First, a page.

• by h4rr4r ( 612664 )

              I have the same data without the voice or cable and it only costs $40/month.

              Not sure how $5/month extra is absurd.

              • Interesting...they don't offer a 25/25 plan here (if they did I probably would have gotten that instead). The next plan down from the 50/25 is 15/5, and that's $60/month for data only. But from everything I've heard about FiOS it does seem that their pricing varies wildly by location (probably based on the competition...).

                But anyway, I can't get the pricing for data alone as part of the bundle, but internet is $75/month, while the same internet with 200-some TV channels is $85/month.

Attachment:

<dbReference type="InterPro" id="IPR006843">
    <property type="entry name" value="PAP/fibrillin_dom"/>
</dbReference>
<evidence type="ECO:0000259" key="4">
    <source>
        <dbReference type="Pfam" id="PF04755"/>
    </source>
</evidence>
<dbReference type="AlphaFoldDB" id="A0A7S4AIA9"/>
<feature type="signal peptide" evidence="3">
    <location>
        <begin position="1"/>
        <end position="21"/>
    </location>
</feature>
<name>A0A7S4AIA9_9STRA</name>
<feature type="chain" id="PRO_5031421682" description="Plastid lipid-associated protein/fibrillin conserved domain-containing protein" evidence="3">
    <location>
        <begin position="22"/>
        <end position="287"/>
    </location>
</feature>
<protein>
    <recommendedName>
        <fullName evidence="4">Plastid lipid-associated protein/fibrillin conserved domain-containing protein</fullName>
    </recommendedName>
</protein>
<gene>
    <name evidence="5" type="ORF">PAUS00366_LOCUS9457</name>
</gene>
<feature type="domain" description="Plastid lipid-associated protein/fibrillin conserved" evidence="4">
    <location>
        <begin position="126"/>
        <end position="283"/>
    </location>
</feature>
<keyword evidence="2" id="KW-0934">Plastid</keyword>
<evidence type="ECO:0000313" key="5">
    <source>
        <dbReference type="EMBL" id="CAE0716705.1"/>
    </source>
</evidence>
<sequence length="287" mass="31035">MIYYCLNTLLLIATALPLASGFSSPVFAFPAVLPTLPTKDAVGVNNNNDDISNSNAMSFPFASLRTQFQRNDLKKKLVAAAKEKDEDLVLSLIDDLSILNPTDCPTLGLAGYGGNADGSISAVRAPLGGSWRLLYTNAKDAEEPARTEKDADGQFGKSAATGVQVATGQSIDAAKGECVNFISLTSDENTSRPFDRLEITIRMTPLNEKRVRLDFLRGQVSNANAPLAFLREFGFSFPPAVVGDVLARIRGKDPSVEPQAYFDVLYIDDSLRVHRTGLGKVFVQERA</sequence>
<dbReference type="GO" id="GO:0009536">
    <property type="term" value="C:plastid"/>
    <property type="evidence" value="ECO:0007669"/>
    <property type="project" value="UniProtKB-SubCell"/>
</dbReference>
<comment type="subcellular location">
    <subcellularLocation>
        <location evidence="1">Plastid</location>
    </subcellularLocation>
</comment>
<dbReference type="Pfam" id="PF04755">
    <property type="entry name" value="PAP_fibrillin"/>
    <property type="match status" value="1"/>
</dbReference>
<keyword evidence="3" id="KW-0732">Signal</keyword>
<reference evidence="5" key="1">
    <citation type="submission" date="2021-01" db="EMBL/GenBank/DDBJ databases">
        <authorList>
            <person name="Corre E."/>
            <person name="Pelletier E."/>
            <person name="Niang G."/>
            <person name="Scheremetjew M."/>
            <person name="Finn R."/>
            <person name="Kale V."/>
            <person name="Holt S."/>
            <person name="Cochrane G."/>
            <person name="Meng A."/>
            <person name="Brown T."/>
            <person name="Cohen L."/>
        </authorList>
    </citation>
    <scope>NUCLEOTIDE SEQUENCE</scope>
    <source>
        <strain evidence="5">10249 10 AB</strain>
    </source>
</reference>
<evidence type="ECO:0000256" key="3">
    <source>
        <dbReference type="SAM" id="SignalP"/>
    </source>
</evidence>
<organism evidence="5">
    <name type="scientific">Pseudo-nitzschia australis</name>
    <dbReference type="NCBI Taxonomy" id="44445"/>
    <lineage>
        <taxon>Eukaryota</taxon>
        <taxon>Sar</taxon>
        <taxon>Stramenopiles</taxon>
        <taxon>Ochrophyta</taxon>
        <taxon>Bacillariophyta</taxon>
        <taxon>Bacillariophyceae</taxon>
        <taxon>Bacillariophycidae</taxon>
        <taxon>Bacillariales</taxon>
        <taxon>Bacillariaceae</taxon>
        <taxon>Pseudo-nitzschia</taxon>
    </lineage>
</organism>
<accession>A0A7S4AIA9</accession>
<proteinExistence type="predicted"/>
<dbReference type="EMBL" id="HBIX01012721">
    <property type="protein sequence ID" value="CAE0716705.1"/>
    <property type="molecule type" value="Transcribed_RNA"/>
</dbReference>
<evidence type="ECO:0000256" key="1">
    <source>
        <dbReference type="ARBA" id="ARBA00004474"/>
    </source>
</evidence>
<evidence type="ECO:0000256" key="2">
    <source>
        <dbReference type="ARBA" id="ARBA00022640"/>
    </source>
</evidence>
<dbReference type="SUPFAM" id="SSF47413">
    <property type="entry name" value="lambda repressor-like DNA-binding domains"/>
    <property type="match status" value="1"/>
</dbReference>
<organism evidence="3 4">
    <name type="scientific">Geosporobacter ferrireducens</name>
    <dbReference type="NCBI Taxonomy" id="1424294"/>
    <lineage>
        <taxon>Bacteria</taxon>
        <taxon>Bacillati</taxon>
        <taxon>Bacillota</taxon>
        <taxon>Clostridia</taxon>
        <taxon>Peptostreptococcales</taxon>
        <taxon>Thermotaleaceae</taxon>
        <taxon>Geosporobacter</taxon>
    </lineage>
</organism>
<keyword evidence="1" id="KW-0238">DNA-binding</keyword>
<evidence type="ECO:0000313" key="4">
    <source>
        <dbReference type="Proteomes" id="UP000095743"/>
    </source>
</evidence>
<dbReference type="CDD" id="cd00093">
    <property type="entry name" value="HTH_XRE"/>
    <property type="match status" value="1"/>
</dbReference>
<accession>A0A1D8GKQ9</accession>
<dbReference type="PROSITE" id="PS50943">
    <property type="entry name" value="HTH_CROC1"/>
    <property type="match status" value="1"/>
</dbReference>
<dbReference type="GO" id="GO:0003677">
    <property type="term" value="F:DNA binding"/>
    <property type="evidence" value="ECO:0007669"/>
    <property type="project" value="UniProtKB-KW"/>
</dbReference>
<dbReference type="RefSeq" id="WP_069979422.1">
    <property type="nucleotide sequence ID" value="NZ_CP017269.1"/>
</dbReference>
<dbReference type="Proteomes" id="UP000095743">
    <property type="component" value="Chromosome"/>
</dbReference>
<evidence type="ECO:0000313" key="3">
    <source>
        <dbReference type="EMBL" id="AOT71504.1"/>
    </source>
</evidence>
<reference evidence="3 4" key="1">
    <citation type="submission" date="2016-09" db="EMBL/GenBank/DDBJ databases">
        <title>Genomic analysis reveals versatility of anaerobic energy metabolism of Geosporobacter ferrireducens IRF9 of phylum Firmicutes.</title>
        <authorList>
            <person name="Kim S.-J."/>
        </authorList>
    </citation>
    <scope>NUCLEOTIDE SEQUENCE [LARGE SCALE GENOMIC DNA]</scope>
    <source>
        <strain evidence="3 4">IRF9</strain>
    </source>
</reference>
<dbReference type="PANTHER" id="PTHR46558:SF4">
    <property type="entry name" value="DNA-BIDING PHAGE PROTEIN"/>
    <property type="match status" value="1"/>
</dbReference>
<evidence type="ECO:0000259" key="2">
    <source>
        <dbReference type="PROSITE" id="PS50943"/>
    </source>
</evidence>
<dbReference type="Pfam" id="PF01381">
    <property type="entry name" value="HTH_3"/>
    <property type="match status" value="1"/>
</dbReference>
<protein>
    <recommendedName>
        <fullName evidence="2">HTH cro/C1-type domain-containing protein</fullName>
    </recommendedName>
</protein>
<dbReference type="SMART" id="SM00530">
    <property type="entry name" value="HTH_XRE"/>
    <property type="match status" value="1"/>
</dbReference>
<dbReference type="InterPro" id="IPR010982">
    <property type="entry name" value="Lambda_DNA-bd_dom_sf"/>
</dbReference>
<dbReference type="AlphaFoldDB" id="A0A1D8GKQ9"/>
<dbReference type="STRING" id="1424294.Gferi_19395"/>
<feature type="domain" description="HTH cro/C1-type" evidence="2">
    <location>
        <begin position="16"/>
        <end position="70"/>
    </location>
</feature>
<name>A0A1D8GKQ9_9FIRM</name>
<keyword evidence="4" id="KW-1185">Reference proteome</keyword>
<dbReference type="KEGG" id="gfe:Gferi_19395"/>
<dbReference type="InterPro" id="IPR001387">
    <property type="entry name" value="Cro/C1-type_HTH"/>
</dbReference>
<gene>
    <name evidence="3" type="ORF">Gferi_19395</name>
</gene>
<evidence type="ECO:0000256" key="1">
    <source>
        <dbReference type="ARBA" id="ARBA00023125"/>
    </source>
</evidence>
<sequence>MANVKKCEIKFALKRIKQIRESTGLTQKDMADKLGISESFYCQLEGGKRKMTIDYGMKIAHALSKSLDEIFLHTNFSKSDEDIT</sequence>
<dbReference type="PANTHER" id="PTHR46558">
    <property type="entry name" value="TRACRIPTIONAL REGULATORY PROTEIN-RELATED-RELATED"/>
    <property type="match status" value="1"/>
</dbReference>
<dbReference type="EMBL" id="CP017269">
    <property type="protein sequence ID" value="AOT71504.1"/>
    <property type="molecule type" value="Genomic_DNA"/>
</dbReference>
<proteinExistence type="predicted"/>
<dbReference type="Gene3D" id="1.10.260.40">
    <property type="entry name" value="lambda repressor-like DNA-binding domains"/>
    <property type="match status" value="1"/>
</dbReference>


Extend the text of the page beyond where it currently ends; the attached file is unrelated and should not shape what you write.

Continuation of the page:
• by h4rr4r ( 612664 )

                  If you call they generally have more options than online. This is because they don't use their own call centers but contracted out ones that get paid based on sales so they are willing to make special deals. Also they offer better prices on longer term contracts.

                  • I set up everything over the phone, since I didn't have any existing service so it would have been pretty difficult to do it online :)

                    Of course, the pricing I gave for a bundle comes from their if you truly do get better pricing and options over the phone that may mean it's even LESS than only $10 extra to add TV, reinforcing my belief that you get absolutely screwed with a data-only plan.

      • by Kjella ( 173770 )